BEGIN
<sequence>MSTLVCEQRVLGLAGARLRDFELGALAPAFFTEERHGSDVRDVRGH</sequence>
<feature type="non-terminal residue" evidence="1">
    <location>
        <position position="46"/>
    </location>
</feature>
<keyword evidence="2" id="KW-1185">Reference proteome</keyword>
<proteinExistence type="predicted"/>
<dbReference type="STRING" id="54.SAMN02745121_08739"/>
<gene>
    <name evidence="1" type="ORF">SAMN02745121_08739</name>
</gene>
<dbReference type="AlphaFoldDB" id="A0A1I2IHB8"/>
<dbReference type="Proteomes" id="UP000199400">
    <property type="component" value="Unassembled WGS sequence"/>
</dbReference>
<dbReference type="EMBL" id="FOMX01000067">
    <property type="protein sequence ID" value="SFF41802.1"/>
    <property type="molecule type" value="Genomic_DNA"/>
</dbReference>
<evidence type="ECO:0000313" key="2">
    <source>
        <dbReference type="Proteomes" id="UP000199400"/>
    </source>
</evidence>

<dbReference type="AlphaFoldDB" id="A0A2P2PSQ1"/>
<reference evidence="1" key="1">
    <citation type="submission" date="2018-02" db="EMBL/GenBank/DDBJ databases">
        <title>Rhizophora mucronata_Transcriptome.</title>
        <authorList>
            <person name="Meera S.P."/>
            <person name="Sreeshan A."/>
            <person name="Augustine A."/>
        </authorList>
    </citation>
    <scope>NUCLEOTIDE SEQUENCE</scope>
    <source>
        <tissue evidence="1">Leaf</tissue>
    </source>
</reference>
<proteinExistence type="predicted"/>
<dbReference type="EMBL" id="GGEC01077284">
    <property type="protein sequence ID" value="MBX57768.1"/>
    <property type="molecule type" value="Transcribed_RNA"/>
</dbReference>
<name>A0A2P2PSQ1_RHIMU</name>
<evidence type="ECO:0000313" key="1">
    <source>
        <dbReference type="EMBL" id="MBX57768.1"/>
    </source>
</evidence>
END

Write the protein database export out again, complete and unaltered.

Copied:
<sequence>MSTLVCEQRVLGLAGARLRDFELGALAPAFFTEERHGSDVRDVRGH</sequence>
<feature type="non-terminal residue" evidence="1">
    <location>
        <position position="46"/>
    </location>
</feature>
<keyword evidence="2" id="KW-1185">Reference proteome</keyword>
<proteinExistence type="predicted"/>
<dbReference type="STRING" id="54.SAMN02745121_08739"/>
<gene>
    <name evidence="1" type="ORF">SAMN02745121_08739</name>
</gene>
<dbReference type="AlphaFoldDB" id="A0A1I2IHB8"/>
<dbReference type="Proteomes" id="UP000199400">
    <property type="component" value="Unassembled WGS sequence"/>
</dbReference>
<dbReference type="EMBL" id="FOMX01000067">
    <property type="protein sequence ID" value="SFF41802.1"/>
    <property type="molecule type" value="Genomic_DNA"/>
</dbReference>
<evidence type="ECO:0000313" key="2">
    <source>
        <dbReference type="Proteomes" id="UP000199400"/>
    </source>
</evidence>

<dbReference type="AlphaFoldDB" id="A0A2P2PSQ1"/>
<reference evidence="1" key="1">
    <citation type="submission" date="2018-02" db="EMBL/GenBank/DDBJ databases">
        <title>Rhizophora mucronata_Transcriptome.</title>
        <authorList>
            <person name="Meera S.P."/>
            <person name="Sreeshan A."/>
            <person name="Augustine A."/>
        </authorList>
    </citation>
    <scope>NUCLEOTIDE SEQUENCE</scope>
    <source>
        <tissue evidence="1">Leaf</tissue>
    </source>
</reference>
<proteinExistence type="predicted"/>
<dbReference type="EMBL" id="GGEC01077284">
    <property type="protein sequence ID" value="MBX57768.1"/>
    <property type="molecule type" value="Transcribed_RNA"/>
</dbReference>
<name>A0A2P2PSQ1_RHIMU</name>
<evidence type="ECO:0000313" key="1">
    <source>
        <dbReference type="EMBL" id="MBX57768.1"/>
    </source>
</evidence>